Ronald MacDonald (athlete)
||This article includes a list of references, but its sources remain unclear because it has insufficient inline citations. (January 2014)|
|Ronald J. MacDonald|
June 13, 1874|
Antigonish, Nova Scotia
|Occupation||Athlete, Runner, Physician|
On April 19, 1898, Ronald MacDonald joined 25 other runners in Ashland at the start line of the Boston Marathon. He was 23 years old and a student at Boston College. He was 5’6” and weighed 142 lb (64 kg), and had curly light hair. It was his first marathon and he raced in bicycle shoes. MacDonald ran the race conservatively waiting for the leaders to fall off the pace. Till the half-way mark, he raced 2-3 miles (4.8 km) behind the leaders, then he started pushing the pace. He chased Hamilton Gray, the New York cross-country champion, through the downhills in the later part of the race and passed him in the last couple of miles. MacDonald ran the whole way without taking any fluids. He ended up finishing in 2:42, the fastest of 15 finishers, three minutes faster than Gray, 13 minutes faster than the previous year’s time, and a time considered a world best at the time for a distance of about 25 miles (40 km). MacDonald and Gray shook hands after the race.
Ronald MacDonald represented the United States of America, because Canada did not yet have an Olympic team, at the 1900 Olympic Summer Games held in Paris, France. MacDonald ran the marathon, but finished the last of 7 finishers. He complained that the top 3 runners, who were French, had cut the course, and that only he and an American actually completed the whole course.
In 1901, MacDonald returned to the Boston Marathon with confidence stating that he would win and break the record of Jack Caffery, another Canadian, who had run 2:39:44 the previous year. MacDonald joined 37 other runners that day and ran as part of the top 4 for most of the race. Unfortunately, MacDonald was seized with cramps and had to retire from the race, reported to be due to a sponge soaked with chloroform he unknowingly accepted from a spectator.
MacDonald returned to the Boston Marathon in 1902. He and Sammy Mellor were favoured, although Mellor had beaten MacDonald by 10 seconds in the previous year’s Thanksgiving Day 20-mile (32 km) race in Hamilton, Ontario. MacDonald and Mellor ran side by side in Boston until the 12th mile. Unfortunately, after the half-way mark, in the Newton Hills, MacDonald had difficulties, walked for a while and retired from the race.
In 1905, MacDonald was a handler for Boston Marathon runner Robert Fowler who ended up finishing in 3rd. Fowler blamed MacDonald for advising him to stay with Olympic gold medallist Tom Hicks who ended up having a bad day.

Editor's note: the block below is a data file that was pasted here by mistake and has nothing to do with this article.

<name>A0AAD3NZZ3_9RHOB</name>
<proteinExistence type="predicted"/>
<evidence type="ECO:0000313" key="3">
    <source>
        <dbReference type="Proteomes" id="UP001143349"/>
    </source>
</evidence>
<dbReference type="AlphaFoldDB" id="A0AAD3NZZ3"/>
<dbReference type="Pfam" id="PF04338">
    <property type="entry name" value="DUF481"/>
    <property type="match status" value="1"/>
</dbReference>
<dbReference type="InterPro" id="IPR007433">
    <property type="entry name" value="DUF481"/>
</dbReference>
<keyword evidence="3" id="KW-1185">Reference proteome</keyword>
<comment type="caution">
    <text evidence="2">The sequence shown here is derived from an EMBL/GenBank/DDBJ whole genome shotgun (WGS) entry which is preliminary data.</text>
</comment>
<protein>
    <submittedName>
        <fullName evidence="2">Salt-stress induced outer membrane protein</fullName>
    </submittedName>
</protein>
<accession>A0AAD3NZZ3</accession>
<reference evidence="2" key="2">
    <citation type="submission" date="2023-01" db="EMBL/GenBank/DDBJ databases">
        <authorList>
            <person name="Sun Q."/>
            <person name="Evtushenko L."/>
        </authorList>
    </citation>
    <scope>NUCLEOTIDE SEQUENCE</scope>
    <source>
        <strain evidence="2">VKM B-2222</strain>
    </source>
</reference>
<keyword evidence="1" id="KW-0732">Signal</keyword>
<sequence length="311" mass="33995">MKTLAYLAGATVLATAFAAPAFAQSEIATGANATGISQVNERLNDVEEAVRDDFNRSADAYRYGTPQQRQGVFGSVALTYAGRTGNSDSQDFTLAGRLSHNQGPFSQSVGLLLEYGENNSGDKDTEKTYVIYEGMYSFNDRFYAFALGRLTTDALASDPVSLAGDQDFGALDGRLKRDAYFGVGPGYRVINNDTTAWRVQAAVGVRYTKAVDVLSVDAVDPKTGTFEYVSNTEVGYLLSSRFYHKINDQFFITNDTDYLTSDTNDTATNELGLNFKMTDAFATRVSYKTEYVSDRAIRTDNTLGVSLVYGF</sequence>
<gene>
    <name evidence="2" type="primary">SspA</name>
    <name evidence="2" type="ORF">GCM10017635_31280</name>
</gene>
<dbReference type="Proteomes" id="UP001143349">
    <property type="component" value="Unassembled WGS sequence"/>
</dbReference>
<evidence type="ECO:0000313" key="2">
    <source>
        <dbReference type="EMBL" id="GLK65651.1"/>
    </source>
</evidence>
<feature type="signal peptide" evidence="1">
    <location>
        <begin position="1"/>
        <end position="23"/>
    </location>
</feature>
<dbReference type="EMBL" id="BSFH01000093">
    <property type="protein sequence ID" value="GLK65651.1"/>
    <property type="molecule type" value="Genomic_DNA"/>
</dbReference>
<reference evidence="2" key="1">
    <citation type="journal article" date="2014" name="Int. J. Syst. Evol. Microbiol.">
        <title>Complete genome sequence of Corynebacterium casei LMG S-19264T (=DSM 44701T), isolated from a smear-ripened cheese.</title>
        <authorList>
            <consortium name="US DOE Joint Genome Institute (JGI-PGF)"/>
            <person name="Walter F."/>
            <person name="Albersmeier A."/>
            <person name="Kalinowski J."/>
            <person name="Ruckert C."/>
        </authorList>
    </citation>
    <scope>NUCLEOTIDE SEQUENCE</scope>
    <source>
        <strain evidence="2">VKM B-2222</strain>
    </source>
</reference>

Enrollment in university
MacDonald returned to Nova Scotia in 1901 where he enrolled at St. Francis Xavier University in Antigonish. He continued winning many races and setting Canadian and World Records. In 1902, he organized the first indoor meet ever held in Eastern Canada. MacDonald also raced in the meet winning the 3-mile (4.8 km) race over John Lordon, Ireland’s national champion. In 1903, he beat the winner of the 1899 Boston Marathon, Larry Brignolia, in a 5-mile (8.0 km) race. Later that year, he entered medical school and he would become a successful doctor practicing in Newfoundland and in Nova Scotia.
In 1910, Ronald MacDonald raced and won his last marathon in St. John’s, Newfoundland. Later, MacDonald was part of the original inductees in the Nova Scotia Sports Hall of Fame for Track and Field in 1979.
- Winner of 135 prizes for running
- Winner of 1st Newton 1-mile (1.6 km) handicap run - 1896
- Winner of 7-Mile U.S. Cross-country Championship – 1897
- Second in the N. E. A. A. A. U. championship 3-mile (4.8 km) run – 1897
- Winner – Newton 1-mile (1.6 km) handicap race - 1898
- Winner – 3-mile (4.8 km) New England Championship - 1898
- World Record in 11-Mile Cross-country – 1898
- Winner B.A.A. 10-mile (16 km) Cross-country – 1898
- Winner 2nd Boston Marathon – 2:42 – 1898
- Canadian Record – 3-mile (4.8 km)
- Canadian Record – 5-mile (8.0 km)
- World Record – indoor 1-mile (1.6 km)
- Winner St. John’s Marathon - 1910
- "John Caffrey Again Wins the Marathon Race, Cuts 10 Minutes From the Record He Made Last Year: Davis, the Indian, Second; Mellor of Yonkers Third -- Man From Sparta Makes Poor Showing -- Ronald McDonald Collapses After Plucky Race -- Ugly Rumors As To Cause". The Boston Globe (Boston). April 20, 1901. Retrieved February 6, 2011.
- "How to Train and Win a Marathon Race" by Ronald J. MacDonald (original manuscript held by Great-Grandson Patrick S. MacDonald)[dubious ]
- "Antigonish Fun Facts" Antigonish Regional Development Authority. http://www.antigonishrda.ns.ca/tour-antigonish-fun-facts.htm
- Boston Athletic Association ( and )
- Boston Sunday Journal, May 1, 1898
- Canadian Broadcasting Corporation (2004) (http://www.cbc.ca/olympics/2004/1900.html)
- Derderian, Tom (1994) Boston Marathon, Human Kinetics: Champaign, IL, pp. 8–10, 18-24, 31-35.
- Nova Scotia Sports Hall of Fame (http://www.novascotiasporthalloffame.com/inductee_view_lg.cfm?InducteeID=187)